Sullivant’s Travels is a site-specific journey through the mind of a building – namely Ohio State’s newly renovated Sullivant Hall, home to the university’s dance department. World-renowned director and choreographer Stephan Koplowitz developed eleven simultaneous performance elements featuring artists from OSU’s Department of Dance, School of Music and Advanced Computing Center for the Arts and [...]
OSU taking steps to keep sophomores on campus
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It’s lunchtime at Marketplace, a coffee bar and restaurant near campus. It’s on the university meal plan so students can buy groceries, panini sandwiches, sushi, and coffee with their prepaid meal plan. A place like this could gain more popularity if the new student dorm policy is enacted.
Eric Shyrock a freshman in computer science finished an iced coffee and is getting ready to head to class. Although he’s not sure if he’s moving off campus next year he says there are benefits to leaving dorm life.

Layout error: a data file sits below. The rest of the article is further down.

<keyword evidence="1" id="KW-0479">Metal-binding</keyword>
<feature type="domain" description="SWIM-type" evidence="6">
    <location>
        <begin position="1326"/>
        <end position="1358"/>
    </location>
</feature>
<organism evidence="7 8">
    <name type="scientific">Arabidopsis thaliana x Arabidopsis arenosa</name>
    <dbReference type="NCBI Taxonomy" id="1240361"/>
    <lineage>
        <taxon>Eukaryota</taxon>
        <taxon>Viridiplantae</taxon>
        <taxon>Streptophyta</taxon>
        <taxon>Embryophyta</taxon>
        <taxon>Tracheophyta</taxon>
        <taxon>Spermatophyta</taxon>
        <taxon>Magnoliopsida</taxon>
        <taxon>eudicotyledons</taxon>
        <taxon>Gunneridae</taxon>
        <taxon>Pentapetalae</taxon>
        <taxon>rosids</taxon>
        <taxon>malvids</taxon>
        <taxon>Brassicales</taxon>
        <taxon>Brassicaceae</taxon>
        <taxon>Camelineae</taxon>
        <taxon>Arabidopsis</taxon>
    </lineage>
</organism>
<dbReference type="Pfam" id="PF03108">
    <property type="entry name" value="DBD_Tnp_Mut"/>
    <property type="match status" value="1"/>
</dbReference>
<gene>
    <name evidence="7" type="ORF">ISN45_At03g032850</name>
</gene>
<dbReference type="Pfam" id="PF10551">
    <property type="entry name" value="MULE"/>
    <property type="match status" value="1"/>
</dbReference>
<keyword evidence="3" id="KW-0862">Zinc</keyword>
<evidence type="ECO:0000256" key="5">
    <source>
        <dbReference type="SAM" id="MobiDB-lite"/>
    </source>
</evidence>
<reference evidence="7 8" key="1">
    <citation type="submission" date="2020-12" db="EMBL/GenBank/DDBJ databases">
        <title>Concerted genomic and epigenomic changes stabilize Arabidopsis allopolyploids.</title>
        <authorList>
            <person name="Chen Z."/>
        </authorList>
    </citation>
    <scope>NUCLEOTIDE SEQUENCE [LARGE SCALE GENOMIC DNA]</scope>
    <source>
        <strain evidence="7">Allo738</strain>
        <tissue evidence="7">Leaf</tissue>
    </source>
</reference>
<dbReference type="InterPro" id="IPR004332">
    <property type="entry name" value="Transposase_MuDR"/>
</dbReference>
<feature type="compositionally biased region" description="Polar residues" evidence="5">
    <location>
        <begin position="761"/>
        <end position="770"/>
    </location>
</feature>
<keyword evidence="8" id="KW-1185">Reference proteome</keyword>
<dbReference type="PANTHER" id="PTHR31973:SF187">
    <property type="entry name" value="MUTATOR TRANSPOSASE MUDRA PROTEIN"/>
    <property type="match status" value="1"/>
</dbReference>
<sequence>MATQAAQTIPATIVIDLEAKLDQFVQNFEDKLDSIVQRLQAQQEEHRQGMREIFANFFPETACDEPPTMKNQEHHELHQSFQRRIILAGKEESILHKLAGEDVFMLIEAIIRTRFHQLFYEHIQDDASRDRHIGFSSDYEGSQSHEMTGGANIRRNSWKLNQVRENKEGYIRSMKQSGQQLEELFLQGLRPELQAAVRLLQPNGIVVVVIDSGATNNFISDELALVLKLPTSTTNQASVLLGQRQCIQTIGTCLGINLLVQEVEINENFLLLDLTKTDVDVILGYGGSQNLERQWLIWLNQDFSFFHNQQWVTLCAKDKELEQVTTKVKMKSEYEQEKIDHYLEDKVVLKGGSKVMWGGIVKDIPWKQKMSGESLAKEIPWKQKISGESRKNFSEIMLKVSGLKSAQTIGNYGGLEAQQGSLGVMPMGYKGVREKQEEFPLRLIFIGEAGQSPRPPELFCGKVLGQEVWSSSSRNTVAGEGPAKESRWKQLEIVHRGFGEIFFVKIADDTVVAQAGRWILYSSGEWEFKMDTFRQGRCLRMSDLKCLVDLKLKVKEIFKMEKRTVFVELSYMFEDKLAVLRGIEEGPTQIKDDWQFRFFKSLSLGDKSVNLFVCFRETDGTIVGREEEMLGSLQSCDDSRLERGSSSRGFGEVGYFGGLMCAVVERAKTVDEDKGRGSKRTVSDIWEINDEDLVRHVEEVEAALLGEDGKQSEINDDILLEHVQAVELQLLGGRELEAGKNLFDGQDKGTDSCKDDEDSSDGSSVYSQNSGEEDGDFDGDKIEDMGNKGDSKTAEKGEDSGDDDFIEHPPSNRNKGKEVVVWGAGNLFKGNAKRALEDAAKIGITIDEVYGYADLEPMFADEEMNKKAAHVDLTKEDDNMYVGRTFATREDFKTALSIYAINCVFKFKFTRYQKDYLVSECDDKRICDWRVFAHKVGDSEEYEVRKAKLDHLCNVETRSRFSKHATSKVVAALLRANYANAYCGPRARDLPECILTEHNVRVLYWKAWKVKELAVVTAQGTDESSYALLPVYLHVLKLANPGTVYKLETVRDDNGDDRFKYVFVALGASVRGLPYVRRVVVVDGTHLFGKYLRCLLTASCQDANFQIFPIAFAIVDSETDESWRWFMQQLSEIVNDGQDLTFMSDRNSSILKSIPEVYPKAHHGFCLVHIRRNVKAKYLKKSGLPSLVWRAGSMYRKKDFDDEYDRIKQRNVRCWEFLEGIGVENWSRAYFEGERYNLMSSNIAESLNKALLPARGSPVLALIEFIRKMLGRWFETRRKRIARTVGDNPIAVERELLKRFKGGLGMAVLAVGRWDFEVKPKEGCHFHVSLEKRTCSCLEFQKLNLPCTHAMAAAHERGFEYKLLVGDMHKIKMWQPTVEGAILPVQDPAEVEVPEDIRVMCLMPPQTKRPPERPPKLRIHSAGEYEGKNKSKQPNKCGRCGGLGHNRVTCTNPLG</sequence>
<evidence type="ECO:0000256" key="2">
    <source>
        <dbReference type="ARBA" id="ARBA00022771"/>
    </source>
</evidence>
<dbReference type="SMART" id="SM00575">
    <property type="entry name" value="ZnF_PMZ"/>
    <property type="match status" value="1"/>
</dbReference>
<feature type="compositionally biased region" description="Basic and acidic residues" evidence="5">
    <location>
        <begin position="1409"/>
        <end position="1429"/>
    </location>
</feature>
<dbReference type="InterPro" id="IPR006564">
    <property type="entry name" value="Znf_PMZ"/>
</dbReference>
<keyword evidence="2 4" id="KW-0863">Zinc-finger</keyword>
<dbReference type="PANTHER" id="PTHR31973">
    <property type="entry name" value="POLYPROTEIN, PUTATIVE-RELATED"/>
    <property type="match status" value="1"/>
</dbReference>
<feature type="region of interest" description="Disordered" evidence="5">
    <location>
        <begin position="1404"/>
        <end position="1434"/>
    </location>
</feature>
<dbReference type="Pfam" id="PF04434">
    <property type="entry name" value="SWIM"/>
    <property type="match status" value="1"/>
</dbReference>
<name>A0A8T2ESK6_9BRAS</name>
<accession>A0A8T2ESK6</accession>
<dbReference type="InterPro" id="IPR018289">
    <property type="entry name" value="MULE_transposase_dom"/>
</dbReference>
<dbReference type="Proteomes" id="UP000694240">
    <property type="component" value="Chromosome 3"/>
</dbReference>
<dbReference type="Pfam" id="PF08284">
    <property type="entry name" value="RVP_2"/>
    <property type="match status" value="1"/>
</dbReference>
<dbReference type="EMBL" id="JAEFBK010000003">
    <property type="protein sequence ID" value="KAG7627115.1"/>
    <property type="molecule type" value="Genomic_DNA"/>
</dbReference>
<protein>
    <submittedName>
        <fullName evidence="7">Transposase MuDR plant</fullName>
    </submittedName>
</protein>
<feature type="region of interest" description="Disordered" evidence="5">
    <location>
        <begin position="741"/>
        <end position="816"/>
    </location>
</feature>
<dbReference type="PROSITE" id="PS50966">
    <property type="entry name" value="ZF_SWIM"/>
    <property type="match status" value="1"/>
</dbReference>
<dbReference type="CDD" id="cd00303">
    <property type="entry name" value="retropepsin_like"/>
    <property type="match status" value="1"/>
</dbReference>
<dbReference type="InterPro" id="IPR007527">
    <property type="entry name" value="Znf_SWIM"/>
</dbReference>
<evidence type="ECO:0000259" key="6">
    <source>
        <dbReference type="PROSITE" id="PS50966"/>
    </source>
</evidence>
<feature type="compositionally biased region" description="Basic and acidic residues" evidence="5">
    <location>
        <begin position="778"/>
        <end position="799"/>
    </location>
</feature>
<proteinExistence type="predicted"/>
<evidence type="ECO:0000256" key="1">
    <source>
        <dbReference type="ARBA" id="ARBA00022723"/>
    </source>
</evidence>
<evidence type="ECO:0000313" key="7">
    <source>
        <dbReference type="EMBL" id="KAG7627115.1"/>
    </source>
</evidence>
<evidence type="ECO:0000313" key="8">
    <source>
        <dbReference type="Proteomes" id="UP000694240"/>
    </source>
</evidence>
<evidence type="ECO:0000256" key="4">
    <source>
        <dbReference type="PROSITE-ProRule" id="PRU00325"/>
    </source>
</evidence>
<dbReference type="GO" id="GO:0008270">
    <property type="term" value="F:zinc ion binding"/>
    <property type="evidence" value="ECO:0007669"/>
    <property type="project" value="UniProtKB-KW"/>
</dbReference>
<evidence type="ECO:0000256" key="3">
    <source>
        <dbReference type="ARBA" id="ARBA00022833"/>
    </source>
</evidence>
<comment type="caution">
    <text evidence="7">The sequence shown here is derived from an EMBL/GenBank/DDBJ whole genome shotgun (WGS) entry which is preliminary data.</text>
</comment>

“It’s generally cheaper and it teaches you to be more independent anyways,” he said.
Shyrock says the extra programs and academic support available to dorm residents is not worth an extra year on campus.
“I think it’s kind of useless because one year seems like its long enough to understand the ramifications of living in a dorm and I don’t feel like there is much more to learn in a second year there,” he said.
Jamario O’Neal, a junior in communications moved off campus after his freshman year. He now lives in Easton area. O’Neal says it is easier to stay involved while living on campus but says he likes the off-campus atmosphere.
“It’s a whole different lifestyle just living on campus than from not living on campus because its, its quiet,” he said.
University officials say a desire to improve student life drives the proposal to require sophomores to live in dorms. University Vice Provost Joe Alutto says when students live in campus housing they tend to stay in school and have higher grade point averages.
“The question is how do we increase the quality of the student experience on campus,” he said. “And this is literally the cost of going to college. It’s an issue for students in terms how committed they are to the kind of educational experience they’re going to have.”
Alutto says it could be four to six years before the university would have enough housing to require sophomores to stay on campus. Officials plan to add up to 1500 more beds in the next four years but that is not enough to enact the sophomore rule. First, Alutto says the university must decide whether the extra housing would be developed using state or private funds and what kind of extra financial aid would be available to students.